Rwanda fee hike to visit gorillas leads to drop in tourists

September 28, 2018
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FILE - In this Friday, Sept. 4, 2015 file photo, a baby mountain gorilla from the family of mountain gorillas named Amahoro, which means "peace" in the Rwandan language, clings to the back of its mother as she forages for food in the dense forest on the slopes of Mount Bisoke volcano in Volcanoes National Park, northern Rwanda. Gorilla tourism is an important income source for Rwanda, but a May 2017 doubling of safari permit fees meant a steep decline in visitors, so now fees have been reduced by 30 percent for the low season starting Nov. 2018 in the hope that visitors will return to the mountains. (AP Photo/Ben Curtis, File)

VOLCANOES NATIONAL PARK, Rwanda (AP) — Gorilla tourism is an important income source for Rwanda, but a recent increase in permit fees for safaris meant a steep decline in visitors.

Earlier this year the WWF conservation group said the mountain gorilla subspecies was making a comeback, with numbers above 600 from an estimated 480 in 2010 in the Virunga Massif, a mountainous area encompassing parts of Rwanda, Uganda and Congo.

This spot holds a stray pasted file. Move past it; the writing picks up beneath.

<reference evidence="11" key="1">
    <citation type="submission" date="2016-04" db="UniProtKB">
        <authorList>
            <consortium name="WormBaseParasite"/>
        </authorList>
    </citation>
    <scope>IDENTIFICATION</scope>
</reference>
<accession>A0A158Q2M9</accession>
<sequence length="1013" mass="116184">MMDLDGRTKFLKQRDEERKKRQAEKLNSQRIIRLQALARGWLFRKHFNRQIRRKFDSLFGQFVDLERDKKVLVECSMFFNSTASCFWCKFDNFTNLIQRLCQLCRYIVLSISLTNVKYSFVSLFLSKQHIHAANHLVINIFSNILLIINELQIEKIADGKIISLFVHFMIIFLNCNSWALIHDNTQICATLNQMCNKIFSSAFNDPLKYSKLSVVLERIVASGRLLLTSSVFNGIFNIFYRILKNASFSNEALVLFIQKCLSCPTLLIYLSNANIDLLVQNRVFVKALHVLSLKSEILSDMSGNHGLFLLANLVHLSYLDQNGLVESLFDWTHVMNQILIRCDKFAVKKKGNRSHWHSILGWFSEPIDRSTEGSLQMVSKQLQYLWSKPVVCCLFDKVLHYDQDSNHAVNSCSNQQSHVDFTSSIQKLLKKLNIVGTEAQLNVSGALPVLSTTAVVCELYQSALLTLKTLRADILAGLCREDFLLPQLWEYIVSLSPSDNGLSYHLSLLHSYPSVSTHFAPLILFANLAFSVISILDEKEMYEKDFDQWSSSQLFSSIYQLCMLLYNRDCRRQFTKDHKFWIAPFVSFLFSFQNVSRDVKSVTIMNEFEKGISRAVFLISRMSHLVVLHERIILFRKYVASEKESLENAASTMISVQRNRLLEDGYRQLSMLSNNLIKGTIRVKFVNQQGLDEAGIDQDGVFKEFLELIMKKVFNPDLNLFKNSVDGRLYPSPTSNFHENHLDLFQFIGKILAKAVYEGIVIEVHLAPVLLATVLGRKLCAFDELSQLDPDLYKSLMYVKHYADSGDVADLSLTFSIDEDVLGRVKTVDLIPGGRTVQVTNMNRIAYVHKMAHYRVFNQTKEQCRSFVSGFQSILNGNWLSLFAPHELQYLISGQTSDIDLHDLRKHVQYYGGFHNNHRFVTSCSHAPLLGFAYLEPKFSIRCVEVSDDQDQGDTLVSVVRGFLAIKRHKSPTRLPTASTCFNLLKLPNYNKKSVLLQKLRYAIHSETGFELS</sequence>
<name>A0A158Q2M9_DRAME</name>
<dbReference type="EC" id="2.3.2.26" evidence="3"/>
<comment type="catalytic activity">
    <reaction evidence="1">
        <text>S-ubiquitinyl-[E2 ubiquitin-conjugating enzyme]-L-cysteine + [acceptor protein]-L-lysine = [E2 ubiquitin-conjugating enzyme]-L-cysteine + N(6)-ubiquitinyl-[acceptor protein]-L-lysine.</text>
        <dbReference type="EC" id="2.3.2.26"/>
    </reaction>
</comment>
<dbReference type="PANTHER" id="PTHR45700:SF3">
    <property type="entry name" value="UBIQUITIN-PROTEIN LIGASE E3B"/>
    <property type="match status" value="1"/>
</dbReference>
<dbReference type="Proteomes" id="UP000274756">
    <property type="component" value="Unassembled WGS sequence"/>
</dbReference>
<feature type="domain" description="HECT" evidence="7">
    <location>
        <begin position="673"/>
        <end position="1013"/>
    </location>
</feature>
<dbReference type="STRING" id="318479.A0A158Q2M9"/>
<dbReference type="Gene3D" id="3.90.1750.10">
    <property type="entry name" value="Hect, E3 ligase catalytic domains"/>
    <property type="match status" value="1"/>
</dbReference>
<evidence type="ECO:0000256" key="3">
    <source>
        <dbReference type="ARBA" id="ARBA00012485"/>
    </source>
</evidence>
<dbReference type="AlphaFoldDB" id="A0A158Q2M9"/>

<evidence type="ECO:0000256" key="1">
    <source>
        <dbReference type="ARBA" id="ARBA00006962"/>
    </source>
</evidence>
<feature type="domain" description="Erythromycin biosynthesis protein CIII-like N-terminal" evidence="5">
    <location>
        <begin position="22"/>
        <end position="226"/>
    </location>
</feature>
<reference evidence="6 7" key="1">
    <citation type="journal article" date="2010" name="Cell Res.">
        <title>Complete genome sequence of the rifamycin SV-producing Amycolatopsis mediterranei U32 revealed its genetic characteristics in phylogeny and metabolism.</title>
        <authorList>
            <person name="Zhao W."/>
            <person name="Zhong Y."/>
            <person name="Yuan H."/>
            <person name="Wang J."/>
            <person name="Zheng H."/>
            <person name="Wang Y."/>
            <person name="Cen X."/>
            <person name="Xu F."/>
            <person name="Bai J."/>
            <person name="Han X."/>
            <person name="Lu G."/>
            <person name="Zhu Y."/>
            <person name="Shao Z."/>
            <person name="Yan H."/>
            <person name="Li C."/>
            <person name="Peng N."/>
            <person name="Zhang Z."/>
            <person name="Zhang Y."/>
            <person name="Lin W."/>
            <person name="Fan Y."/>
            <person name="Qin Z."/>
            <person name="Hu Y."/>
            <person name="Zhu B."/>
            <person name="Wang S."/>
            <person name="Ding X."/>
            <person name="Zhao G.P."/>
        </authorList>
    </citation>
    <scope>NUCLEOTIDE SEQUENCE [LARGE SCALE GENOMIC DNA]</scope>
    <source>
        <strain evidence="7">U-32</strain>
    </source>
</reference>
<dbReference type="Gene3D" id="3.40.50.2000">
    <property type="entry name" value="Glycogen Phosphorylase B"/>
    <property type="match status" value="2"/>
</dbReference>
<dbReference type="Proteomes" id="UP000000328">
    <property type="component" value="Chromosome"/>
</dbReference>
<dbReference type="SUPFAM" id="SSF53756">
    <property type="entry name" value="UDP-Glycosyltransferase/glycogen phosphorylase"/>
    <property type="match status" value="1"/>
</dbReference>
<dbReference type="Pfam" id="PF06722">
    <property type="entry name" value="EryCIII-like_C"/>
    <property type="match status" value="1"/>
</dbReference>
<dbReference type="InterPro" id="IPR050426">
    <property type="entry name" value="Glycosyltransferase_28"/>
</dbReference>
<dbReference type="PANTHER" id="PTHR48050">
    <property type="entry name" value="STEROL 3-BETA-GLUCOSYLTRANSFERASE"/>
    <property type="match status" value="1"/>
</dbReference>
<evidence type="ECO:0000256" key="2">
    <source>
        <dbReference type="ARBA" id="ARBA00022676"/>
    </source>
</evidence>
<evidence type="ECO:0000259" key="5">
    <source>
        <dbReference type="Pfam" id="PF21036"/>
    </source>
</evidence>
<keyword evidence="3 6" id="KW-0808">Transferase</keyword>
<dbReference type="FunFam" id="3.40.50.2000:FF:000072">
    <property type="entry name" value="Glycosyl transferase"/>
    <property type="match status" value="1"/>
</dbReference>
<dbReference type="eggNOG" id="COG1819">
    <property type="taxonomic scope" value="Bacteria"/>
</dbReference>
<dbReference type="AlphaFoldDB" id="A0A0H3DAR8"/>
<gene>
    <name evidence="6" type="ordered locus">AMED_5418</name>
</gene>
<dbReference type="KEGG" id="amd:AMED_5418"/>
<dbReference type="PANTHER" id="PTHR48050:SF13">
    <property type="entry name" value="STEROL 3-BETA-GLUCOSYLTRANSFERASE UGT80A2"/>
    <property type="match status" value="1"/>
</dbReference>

In Rwanda’s Volcanoes National Park, tourists routinely trek to see gorillas in their natural habitat. Conservation is big business in the East African nation, where tourism is the top foreign exchange earner.

In May 2017 the government doubled the price of a permit to visit the gorillas from $750 to $1,500, making the fee the highest in the region. A similar fee is $600 in Uganda and $400 in Congo.

Since then Rwanda has lost some tourist business, with some in the hospitality industry saying they have lost income.

“It was chaotic. I can’t estimate the percentage of tourists we lost but it was very bad,” said Parfait Kajibwami, manager of Le Bambou Gorilla Lodge near the park. The lodge estimates it lost more than 40 percent of its clients.

Some tourists, however, have said they are happy to pay.

“I will only be able to do this once in my life,” said Diege Joost from Germany.


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